Publications

Eritrea has long been stigmatized as a regional “spoiler” by Washington, and despite little evidence of wrongdoing, the country remains under Security Council sanctions for supporting terrorist groups in Somalia.

Now is the time to rethink that relationship, argues Atlantic Council Africa Center Deputy Director Bronwyn Bruton in a new issue brief entitled "Eritrea: Coming in from the Cold." In the brief, Bruton traces the contours of the US-Eritrean relationship since the country’s independence in 1991, before making the case that a number of recent, surprising developments in the country illustrate its determination to constructively reengage with the international community. 
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Eritrea is often in the news for all the wrong reasons: its high rates of migration to Europe (it has sent more refugees to Europe in recent years than any other African nation), its conflicts with neighboring Ethiopia and Djibouti, and controversy over its mandatory and indefinite national service conscription program. Human rights activists, in particular, have long singled out the country for criticism, calling it “the North Korea of Africa.” The inappropriateness of that comparison is increasingly recognized—but misunderstandings about the nature of the Eritrean regime continue to abound... READ FULL ANALYSIS ONLINE

 


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Africa’s story is increasingly one of economic dynamism that is driven, in part, by political reform and improvements in governance. But, there are also very real security, humanitarian, and developmental challenges that remain to be confronted. The United States has a stake in helping to tackle these challenges, not least because it is in its own national interest to do so.
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Across Africa, leaders are tinkering with term limits and prolonging their tenures. In an increasingly unstable Central African region, Joseph Kabila, President of the Democratic Republic of the Congo (DRC), appears poised to be the next African leader to sidestep the relinquishing of power and the election of his successor, constitutionally mandated for November 2016. A new Atlantic Council study by Dr. Pierre Englebert, "Congo Blues: Scoring Kabila’s Rule," examines Kabila’s leadership of sub-Saharan Africa’s largest country and traces the contours of the ineptitude, massive corruption, and frequent resort to violence in the face of criticism that characterize his decade and a half in power.

 


In January 2016, oil prices fell to their lowest levels in more than a decade. Meanwhile, China, the world’s second-largest economy, is experiencing its most sluggish growth in a quarter-century—dragging down commodity prices and dampening the global economic outlook. The effects of this broad slowdown will hurt African economies more than most, because China and other emerging markets are not only primary consumers of African commodities, but also are the primary source of financing for the major infrastructure and other development projects that are essential to Africa’s future growth.

 


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With a population of almost 80 million people and unparalleled natural resources, the Democratic Republic of the Congo (the DRC or the Congo) is a country of tremendous potential—but only that. One of the most violent places on earth, its people suffer from the brutality of armed groups and political instability. Now, President Joseph Kabila’s steadfast refusal to move forward with constitutionally required elections in 2016 is a worrying indicator that new waves of violence may not be far off.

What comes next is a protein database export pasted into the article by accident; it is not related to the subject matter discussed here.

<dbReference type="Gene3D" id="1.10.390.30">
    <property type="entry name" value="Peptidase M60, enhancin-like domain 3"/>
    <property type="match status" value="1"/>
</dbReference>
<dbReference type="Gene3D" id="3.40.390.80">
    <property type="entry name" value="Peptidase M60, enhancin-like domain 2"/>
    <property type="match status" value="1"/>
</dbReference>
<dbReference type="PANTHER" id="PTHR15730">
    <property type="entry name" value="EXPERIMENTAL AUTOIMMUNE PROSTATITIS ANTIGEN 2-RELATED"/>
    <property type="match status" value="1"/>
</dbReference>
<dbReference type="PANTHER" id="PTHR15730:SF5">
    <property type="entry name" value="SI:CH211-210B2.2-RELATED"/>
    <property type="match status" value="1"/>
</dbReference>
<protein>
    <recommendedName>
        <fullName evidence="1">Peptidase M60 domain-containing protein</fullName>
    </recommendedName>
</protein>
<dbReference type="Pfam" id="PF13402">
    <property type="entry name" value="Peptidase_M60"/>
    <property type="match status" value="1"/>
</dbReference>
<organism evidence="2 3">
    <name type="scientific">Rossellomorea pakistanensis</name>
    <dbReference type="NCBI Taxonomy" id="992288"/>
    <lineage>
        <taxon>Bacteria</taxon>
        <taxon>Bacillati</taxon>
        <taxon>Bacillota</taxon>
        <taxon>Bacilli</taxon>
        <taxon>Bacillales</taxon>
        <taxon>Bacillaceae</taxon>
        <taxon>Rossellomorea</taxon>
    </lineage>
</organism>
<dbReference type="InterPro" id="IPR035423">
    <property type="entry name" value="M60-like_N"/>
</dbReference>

Atlantic Council Africa Center Director J. Peter Pham authored an article published in the current issue of the Journal of International Security Affairs entitled “How Boko Haram Became the Islamic State’s West Africa Province.”
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As oil prices fall to their lowest in decades, Nigeria's oil revenue has plummeted nearly $2 billion since the start of 2014. While Africa's most populous nation has continued to sell roughly 1 million barrels of crude oil per day, it has struggled to achieve a robust price. Brent crude—the benchmark against which Nigerian oil is priced—traded last week below $35 a barrel, the lowest price in more than a decade and considerably down from the $100 or higher that oil commanded between 2011 and 2014.

 
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As World Trade Organization members meet in Nairobi, Kenya, for their 2015 Ministerial, the potential economic impact of African trade—for Africa, but also the rest of the world—has never been more relevant. Home to thirty-three of the world's least developed countries and only responsible for 3 percent of global trade, Africa stands to reap enormous benefit from investing in trade as a vehicle for economic development and growth.
This chapter originally appeared in the book, Choosing to Lead: American Foreign Policy for a Disordered World, released by the John Hay Initiative.

Africa is destined to present the United States with both significant challenges and extraordinary opportunities in the coming years, far more than has been the case in the recent past. It could hardly be otherwise thanks to the complex reality Africa presents. Divergent political, security, and economic trends exist across 54 African countries, presenting U.S. policymakers with a wide range of choices as they chart new partnerships in an increasingly dynamic region. While the United States has no formal alliances in sub-Saharan Africa, or even in Arab North Africa for that matter, it does have a bountiful variety of partnership relations, several of which contain a security component. That bounty is bound to increase in the years ahead.


    

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